He said that a town ordinance requires that street numbers on houses be lit so that fire and ambulance emergency workers can locate homes quickly and accurately. Further he urged that if residents see cars parked illegally in the neighborhood, they should report them to the 311 system. (In areas that border Queens, sometimes a 311 call will go to New York City. In those cases, call 869-6311) He also informed the group that home-to-home solicitations are illegal and advised that residents ask for the name of the organization, report it to the town’s 311 system and the town will follow up to warn and perhaps fine the organizations. He stressed that it is important for a community to have a consensus on the level and cost of security measures they will support before the town takes steps to upgrade lighting and cameras.

In relation to speeding, he stated that he does not advise the installation of speed bumps.

Peter Allen from General Security Alarms spoke about the initiatives in the Village of Kings Point to install “ high-definition-license-reading” cameras for security purposes and the recent technological advances in security devices and transmission of information. The read-out from plates goes into a database that will tag “problematic” plates such as stolen cars and then police officers in the village can respond.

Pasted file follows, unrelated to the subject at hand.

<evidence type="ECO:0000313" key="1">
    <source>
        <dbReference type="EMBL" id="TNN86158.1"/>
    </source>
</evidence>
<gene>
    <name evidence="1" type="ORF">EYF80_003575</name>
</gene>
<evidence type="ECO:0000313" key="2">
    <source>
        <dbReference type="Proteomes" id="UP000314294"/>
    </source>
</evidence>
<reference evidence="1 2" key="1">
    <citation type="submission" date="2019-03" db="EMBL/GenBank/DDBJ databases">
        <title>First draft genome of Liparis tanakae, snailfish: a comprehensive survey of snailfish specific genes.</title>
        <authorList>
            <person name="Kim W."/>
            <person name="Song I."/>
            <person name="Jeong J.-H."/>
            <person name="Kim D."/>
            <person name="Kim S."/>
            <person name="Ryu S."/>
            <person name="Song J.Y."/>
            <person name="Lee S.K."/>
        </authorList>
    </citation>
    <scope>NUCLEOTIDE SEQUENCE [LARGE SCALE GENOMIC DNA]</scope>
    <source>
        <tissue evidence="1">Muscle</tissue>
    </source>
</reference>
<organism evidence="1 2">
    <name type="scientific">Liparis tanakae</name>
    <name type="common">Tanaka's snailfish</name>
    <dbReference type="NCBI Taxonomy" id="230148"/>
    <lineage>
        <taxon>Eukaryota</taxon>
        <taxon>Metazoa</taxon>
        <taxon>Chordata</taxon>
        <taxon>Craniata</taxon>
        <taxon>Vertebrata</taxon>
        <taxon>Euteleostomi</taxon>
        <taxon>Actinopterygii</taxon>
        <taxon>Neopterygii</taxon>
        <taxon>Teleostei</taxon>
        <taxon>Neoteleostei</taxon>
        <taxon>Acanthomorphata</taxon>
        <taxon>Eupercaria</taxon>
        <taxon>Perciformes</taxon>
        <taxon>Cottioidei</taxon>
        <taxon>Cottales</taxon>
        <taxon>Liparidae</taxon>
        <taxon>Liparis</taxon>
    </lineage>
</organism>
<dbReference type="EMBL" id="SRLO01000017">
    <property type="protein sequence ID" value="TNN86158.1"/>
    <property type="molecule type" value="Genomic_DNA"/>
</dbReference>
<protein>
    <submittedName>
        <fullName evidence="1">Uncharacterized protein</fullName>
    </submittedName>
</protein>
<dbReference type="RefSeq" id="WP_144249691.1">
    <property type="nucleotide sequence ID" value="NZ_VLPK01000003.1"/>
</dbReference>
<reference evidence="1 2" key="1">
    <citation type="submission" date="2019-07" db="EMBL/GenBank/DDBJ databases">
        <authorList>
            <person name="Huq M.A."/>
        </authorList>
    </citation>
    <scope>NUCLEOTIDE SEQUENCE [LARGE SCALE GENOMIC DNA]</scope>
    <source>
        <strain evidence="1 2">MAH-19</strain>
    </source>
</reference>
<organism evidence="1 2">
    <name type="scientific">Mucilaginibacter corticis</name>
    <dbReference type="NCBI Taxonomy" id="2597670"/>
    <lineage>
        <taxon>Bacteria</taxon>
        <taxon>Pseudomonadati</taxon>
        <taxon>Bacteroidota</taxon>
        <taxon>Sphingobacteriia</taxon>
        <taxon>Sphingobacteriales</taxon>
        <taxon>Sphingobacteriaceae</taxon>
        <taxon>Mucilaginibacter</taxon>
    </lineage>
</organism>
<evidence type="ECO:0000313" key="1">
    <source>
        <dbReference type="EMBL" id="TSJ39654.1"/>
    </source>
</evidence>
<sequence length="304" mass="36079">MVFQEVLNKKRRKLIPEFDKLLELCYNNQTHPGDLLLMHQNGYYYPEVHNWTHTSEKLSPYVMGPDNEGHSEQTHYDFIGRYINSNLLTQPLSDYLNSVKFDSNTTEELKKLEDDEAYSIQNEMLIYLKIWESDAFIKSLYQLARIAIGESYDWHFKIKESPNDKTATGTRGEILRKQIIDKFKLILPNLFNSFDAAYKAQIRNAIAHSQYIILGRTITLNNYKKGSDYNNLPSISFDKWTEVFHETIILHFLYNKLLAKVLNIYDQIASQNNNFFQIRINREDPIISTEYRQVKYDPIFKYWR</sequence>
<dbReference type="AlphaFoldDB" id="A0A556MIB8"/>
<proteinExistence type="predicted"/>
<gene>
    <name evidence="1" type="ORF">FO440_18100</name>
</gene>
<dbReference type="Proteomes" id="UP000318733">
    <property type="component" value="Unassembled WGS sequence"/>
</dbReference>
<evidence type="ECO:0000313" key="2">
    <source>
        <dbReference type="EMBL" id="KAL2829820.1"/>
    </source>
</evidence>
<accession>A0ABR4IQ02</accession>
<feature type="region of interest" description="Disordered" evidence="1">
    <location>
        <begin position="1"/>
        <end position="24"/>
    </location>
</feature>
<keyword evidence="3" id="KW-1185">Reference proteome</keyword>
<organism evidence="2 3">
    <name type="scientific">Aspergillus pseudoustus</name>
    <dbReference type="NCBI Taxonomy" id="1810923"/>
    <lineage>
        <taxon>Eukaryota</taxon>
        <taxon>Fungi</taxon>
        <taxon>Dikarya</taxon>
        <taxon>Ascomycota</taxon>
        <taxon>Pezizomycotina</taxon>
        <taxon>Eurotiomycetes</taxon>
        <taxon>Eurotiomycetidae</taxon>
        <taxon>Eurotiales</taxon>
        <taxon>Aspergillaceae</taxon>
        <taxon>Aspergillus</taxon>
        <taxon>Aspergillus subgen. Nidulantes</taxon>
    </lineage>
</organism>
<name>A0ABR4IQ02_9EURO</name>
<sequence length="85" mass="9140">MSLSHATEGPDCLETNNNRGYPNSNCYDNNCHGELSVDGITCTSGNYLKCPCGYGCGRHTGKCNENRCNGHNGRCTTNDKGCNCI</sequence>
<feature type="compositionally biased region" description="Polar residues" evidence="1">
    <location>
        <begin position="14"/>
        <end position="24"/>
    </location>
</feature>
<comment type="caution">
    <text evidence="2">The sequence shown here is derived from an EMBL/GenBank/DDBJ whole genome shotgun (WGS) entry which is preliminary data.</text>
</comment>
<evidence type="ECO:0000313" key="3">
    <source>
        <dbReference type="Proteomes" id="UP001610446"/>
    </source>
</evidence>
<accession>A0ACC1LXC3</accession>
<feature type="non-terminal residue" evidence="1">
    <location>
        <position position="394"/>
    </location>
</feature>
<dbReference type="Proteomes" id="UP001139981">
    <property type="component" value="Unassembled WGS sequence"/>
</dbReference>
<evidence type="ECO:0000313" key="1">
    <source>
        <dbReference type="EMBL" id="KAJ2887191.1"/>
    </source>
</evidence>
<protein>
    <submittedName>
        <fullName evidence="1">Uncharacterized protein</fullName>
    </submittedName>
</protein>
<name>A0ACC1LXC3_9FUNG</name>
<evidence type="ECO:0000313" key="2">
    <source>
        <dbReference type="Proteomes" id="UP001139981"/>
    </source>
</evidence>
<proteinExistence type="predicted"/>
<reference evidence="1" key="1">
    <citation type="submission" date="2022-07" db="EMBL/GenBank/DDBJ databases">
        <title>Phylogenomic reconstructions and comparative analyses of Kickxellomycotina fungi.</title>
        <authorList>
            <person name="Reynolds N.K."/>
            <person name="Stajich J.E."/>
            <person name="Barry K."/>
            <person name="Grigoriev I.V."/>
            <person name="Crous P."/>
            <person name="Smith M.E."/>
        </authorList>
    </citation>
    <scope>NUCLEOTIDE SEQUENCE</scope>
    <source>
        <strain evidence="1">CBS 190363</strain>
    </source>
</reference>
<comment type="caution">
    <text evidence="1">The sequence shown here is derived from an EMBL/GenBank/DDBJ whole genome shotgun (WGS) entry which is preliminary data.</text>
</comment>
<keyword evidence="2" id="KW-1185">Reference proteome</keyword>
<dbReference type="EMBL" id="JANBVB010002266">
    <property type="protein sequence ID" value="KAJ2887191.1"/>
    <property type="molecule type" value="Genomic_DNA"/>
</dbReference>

He encouraged homeowners to be proactive and make it harder for smash-and-grab burglars to make successful hauls by purchasing home safes for valuables.

The program for the evening concluded with Captain Maria D’Amelio, Auxiliary Police, who gave safety tips which include having a trusted neighbor remove mail, papers, circulars from visible locations when one is away from home; making sure snow is removed from sidewalks while out of town; using timers for interior and exterior lighting; closing garage doors; locking doors between garages and interiors; guarding information about out-of-town trips; learning how to smartly use security systems and calling for help if you need it by using 311 for reporting parking violations and solicitors and 911 for real emergencies.

Mr. Rudorfer introduced the board’s new secretary, Sharon Kim, who described herself as a person with technological savvy who will be able to re-invigorate the association’s website and increase communications among residents and with the board.

After the meeting, some residents were hopeful that the crisis would promote more community-mindedness in general and were willing to give the board some slack for perceived past missteps. One woman said, “It’s a thankless job...volunteering for the board..let’s give them a chance.”

Others took a more skeptical, wait-and-see stance saying, “Let’s see what they do next...they need an action plan to analyze our options and a way to have more community participation in making decisions about what could be costly alternatives for improved safety.”